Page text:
Reports out of the U.S. Friday say Mitsubishi Motors will cease production at its Illinois factory and seek a buyer for the plant just a few years after securing state incentives.
The Chicago Tribune says the move could affect up to 1,280 full-time positions at the Normal, Ill.-facility.
Initial published reports out of Japan indicate the move stems from the automaker’s desire to focus on Asian markets.
“Following a review of Mitsubishi Motor Corporation’s global supply chain, we have been informed it is necessary to end production and seek a strategic buyer for the Normal plant,” spokesman Alex Fedorak said in a statement Friday.
He added that the company’s board will make a formal decision in the near future noting that Mitsubishi’s “focus right now is to identify a buyer who would continue to operate and maintain employment – the best potential outcome for our employees and the community.”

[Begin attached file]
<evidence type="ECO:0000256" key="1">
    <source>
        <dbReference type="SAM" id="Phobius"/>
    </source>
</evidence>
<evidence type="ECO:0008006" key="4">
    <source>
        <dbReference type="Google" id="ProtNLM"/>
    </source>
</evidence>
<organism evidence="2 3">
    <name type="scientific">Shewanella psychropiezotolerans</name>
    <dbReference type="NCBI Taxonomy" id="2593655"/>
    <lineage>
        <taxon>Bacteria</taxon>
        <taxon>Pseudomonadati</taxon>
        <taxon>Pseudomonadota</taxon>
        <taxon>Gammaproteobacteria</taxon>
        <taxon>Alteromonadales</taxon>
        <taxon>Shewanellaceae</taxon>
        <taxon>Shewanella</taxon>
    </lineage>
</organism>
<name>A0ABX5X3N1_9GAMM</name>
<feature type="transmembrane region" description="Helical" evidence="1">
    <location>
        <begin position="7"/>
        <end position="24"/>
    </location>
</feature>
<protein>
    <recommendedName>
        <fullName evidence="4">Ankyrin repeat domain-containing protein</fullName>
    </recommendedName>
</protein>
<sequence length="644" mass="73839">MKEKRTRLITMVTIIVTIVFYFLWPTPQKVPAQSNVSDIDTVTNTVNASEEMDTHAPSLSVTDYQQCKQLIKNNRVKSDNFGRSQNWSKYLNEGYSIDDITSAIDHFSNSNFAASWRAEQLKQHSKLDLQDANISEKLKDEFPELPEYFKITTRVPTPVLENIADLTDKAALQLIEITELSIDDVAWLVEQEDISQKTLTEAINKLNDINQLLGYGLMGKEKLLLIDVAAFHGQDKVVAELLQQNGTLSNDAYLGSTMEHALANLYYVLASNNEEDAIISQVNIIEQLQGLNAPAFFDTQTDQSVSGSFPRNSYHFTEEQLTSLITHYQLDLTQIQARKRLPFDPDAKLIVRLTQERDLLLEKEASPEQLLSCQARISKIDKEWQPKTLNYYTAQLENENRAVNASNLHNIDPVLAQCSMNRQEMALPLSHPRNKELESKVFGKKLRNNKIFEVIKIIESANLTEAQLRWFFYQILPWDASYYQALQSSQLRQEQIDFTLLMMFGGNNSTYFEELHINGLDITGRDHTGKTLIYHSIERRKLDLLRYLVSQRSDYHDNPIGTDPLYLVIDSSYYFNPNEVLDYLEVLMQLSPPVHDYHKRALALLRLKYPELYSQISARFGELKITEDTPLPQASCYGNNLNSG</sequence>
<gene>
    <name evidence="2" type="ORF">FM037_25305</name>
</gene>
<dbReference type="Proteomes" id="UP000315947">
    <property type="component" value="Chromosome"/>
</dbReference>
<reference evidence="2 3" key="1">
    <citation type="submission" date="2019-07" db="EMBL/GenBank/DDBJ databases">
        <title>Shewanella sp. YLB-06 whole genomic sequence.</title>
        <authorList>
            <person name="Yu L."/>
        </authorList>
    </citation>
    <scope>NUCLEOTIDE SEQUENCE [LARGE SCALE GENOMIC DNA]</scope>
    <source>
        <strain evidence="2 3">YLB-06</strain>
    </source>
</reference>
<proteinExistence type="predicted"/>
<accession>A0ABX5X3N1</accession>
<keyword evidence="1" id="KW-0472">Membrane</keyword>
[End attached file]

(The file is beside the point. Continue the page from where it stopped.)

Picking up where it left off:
The company stressed it would continue to sell cars in North America.
According to Reuters, the Illinois factory opened in 1988 as Diamond-Star Motors Corp., a joint venture between Mitsubishi and Chrysler. Mitsubishi bought the 50 per cent of the operation that it didn’t already own from Chrysler during the 1990s. At it’s peak, annual production topped 200,000 units.
It dropped to one shift in 2004 and, after several years of sliding sales in the U.S., Mitsubishi said it would phase out production at the facility roughly four years ago.
The paper says the state then pledged nearly $30 million in incentives in exchange for an addition $45 million investment from the company to produce the Outlander Sport crossover.
The Normal plant is the only Japanese-owned U.S. auto factory whose hourly workers are represented by the UAW.
There is no word yet from Mitsubishi Canada officials regarding how this will affect sales and the inventory pipeline for Canadian dealers.
The Canadian press launch for the 2016 Mitsubishi Outlander is scheduled to take place in Vancouver and Whistler starting next Thursday.
- With files from the Chicago Tribune and Reuters